Here’s the next group of Ryan’s follies from his answer to the President’s 2011 SOTU.

On bureaucracy and innovation:

”Depending on bureaucracy to foster innovation, competitiveness, and wise consumer choices has never worked – and it won’t work now.”

That may be. But depending on the big banks and big US corporations to either get lending going again, or to bring innovation and jobs to the United States also won’t work. What will work is for the Government to increase aggregate demand by deficit spending in areas of the economy we want to grow.

“Bureaucracy” is just a scare term. The big corporations that Ryan, the Republicans, and many Democratic Congresspeople serve are all just as bureaucratic, and in the case of the health insurance companies, even more bureaucratic than the Government. The dirty little secret of the social sciences is that bureaucracy comes with large size whether we’re talking about private or public organizations. So, unless Ryan has plans to break up the large banks, insurance companies, pharmaceutical companies, telecommunications companies, and exporters he loves so much, he really ought to shut up about “bureaucracy,” because his precious private sector has absolutely nothing to crow about when it comes to that feature of large organizations.

If we don’t like bureaucracy, then what we need is regulation that will break up large organizations, making them illegal beyond a certain size. Then perhaps we might create functioning markets and be able to shrink the Federal government too. But this kind of solution is off the table for Ryan and Romney since regulation is a no-no from the standpoint of their ideology.

On other nations acting soon enough when they rising debts:

”Just take a look at what’s happening to Greece, Ireland, the United Kingdom and other nations in Europe. They didn’t act soon enough; and now their governments have been forced to impose painful austerity measures: large benefit cuts to seniors and huge tax increases on everybody.”

First, I’ve heard just about enough of the mindless comparisons of Greece and Ireland to the United States and other nations that are sovereign in their own currency. Greece and Ireland use the Eurozone’s currency, so they have solvency risk not shared by nations like the United States. They can be driven into insolvency by the bond markets. Currency-wise Euro nations are like the states of the United States, and not like the Federal Government which is the creator of US currency. These cannot avoid insolvency by simply creating Euros, because they have given up their power to issue currency. We, on the other hand, can spend dollars, and in the act of spending create high-powered money in private sector accounts.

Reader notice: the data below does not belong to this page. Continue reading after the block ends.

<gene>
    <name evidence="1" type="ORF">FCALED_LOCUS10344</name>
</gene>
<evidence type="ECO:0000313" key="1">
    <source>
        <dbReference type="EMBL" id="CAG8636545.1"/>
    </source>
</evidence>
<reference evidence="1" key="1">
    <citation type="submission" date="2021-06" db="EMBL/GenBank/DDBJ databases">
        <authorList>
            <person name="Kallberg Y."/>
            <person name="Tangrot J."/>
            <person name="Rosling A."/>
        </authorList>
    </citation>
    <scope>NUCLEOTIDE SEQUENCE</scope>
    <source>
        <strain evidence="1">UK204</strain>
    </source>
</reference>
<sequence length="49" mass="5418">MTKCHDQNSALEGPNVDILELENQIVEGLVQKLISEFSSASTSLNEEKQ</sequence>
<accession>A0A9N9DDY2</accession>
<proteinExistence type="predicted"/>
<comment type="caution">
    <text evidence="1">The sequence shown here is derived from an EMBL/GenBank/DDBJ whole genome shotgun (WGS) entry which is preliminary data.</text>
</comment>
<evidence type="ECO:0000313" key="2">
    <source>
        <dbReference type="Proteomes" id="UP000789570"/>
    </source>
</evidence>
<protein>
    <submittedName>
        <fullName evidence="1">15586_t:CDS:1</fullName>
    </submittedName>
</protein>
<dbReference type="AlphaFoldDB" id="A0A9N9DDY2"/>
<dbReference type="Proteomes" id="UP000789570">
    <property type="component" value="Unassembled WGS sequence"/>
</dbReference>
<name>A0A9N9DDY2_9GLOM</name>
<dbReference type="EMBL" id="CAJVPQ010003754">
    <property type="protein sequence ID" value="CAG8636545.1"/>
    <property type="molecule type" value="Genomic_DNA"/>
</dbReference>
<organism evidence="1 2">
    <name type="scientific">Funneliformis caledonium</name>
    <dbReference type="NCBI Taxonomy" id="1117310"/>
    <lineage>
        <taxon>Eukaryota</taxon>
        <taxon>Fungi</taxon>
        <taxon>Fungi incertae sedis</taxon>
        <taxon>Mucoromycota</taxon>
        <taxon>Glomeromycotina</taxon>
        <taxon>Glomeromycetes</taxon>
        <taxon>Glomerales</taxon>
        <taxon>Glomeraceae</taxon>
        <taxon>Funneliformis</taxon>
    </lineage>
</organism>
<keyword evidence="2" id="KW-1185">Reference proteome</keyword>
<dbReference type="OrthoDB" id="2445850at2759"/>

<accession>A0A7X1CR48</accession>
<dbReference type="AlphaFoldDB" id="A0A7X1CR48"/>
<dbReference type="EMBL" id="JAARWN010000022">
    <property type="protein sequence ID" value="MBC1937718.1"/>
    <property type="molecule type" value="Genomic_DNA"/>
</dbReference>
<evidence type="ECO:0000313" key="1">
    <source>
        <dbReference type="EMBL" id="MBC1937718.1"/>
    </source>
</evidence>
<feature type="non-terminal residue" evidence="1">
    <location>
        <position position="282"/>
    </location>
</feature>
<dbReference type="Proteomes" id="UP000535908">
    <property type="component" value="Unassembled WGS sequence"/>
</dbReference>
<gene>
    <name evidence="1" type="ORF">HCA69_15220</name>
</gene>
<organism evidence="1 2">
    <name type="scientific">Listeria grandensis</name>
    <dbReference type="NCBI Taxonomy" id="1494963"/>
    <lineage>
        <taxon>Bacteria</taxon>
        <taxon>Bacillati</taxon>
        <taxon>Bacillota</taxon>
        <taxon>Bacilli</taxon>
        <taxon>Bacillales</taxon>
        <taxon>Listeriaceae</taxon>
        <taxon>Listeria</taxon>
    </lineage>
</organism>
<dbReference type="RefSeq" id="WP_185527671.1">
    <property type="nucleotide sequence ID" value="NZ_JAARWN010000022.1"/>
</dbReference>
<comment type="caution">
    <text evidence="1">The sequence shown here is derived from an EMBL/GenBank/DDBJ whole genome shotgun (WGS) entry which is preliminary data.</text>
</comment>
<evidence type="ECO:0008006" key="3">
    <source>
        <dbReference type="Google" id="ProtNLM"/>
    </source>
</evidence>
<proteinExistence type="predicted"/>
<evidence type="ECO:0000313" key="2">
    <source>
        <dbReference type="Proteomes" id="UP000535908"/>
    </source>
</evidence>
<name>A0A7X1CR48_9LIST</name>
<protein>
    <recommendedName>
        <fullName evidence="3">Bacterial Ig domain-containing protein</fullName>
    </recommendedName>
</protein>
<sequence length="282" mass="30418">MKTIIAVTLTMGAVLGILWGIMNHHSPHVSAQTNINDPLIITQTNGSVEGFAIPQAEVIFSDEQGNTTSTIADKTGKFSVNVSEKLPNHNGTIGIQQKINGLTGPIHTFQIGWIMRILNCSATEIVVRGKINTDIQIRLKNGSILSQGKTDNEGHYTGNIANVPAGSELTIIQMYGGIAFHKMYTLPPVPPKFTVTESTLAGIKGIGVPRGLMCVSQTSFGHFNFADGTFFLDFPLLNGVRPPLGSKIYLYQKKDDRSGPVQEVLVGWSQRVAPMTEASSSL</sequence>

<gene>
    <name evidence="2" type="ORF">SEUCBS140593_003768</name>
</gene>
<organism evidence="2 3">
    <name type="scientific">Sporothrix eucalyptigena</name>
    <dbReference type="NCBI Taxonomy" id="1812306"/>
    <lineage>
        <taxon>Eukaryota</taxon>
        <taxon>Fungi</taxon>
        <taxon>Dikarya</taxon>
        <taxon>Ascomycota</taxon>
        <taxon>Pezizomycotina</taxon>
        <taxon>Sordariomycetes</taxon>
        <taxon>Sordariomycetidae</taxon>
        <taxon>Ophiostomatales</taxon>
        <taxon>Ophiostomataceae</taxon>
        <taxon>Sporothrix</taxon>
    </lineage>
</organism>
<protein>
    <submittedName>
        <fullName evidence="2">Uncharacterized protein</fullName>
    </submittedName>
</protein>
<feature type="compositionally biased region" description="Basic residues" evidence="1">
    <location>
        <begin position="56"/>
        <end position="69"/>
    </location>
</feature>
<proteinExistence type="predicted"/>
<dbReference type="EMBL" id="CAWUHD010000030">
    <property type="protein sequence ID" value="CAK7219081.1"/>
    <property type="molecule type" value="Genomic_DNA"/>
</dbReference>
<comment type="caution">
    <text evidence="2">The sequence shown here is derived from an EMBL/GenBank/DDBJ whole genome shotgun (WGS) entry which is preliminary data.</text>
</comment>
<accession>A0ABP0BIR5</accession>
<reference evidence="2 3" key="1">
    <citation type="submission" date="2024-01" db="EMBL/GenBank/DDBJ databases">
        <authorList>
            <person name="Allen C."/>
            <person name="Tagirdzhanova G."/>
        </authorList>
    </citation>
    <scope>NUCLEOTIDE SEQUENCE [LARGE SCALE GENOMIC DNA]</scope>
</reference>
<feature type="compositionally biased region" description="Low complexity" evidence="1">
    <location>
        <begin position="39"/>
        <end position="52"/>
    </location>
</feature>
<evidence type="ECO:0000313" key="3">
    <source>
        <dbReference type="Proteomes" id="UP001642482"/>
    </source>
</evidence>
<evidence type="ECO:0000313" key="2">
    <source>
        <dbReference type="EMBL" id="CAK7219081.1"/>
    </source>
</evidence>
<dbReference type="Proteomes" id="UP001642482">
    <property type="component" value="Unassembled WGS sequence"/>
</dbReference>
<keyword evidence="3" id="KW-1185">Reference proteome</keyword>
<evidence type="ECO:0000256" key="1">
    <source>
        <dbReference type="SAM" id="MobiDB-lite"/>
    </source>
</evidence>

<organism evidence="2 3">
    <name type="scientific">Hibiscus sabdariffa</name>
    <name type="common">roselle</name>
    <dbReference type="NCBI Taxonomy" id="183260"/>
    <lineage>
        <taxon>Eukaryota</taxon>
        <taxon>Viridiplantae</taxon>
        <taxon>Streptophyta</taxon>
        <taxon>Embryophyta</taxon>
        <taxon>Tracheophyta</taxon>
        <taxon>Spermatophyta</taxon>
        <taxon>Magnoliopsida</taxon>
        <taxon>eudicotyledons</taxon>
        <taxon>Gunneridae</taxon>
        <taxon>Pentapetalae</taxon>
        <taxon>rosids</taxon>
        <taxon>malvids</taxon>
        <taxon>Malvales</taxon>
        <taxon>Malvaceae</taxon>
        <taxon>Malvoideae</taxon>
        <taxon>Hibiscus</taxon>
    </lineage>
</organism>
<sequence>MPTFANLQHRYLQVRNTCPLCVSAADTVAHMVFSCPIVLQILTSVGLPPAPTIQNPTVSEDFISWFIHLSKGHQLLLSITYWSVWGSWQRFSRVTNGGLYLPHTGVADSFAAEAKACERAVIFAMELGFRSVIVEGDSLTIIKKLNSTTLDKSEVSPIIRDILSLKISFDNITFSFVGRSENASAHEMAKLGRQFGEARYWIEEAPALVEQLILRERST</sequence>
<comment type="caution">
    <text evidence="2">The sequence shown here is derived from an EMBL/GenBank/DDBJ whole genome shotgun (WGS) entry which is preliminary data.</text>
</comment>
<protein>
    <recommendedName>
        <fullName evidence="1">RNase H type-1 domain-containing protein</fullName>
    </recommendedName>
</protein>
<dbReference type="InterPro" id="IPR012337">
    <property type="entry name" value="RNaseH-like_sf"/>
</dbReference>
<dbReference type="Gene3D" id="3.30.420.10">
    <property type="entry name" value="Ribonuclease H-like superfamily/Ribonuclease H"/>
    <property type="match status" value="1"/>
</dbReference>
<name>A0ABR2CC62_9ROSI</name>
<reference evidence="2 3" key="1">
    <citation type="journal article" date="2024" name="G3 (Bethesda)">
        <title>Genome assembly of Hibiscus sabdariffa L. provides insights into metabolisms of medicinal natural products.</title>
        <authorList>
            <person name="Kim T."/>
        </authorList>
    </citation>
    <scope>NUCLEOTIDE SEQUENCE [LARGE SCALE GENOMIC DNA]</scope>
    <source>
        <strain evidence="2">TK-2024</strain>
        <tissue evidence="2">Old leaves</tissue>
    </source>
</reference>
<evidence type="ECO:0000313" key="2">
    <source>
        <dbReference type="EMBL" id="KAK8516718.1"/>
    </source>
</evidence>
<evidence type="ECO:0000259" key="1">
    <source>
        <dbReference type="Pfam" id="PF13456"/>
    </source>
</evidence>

Second, Ryan may say that the British Government was forced into its austerity measures. But this is nonsense, no one forced it into its austerity moves. It just decided to follow the policies that Ryan wants for us here. And what’s happened to Britain since they introduced austerity policies should be a lesson learned for every other nation in full control of its currency that decides to ape Euro austerity.

Contrary to Ryan’s neoliberal economic theory, austerity has created economic contraction in the UK, since the fourth quarter of 2010. The UK National Accounts show a decline of 0.5% in real GDP growth in that quarter, a little over 6 months after the new coalition took office and passed its austerity program. That decline was prior to the implementation of some of the heaviest austerity measures, and reflected the attempts of UK households to anticipate the bite of austerity. The UK VAT was then increased by 2.5%. And its impact has been another decline in GDP caused by the Government’s removal of private sector financial assets through the increase in the VAT, and its spending cut policies since the Spring of 2011.

Everyone in America should be watching Europe very carefully. Ireland and Greece had the choice of austerity or withdrawing from the Eurozone. They chose austerity. Both economies continue to struggle with Greece on the brink of collapse, and Ireland still mired deep in depression. In addition, Spain, Italy, and Portugal are also choosing austerity, and all of them are in trouble as the Euro crisis treated with austerity policy, gradually kills the economy.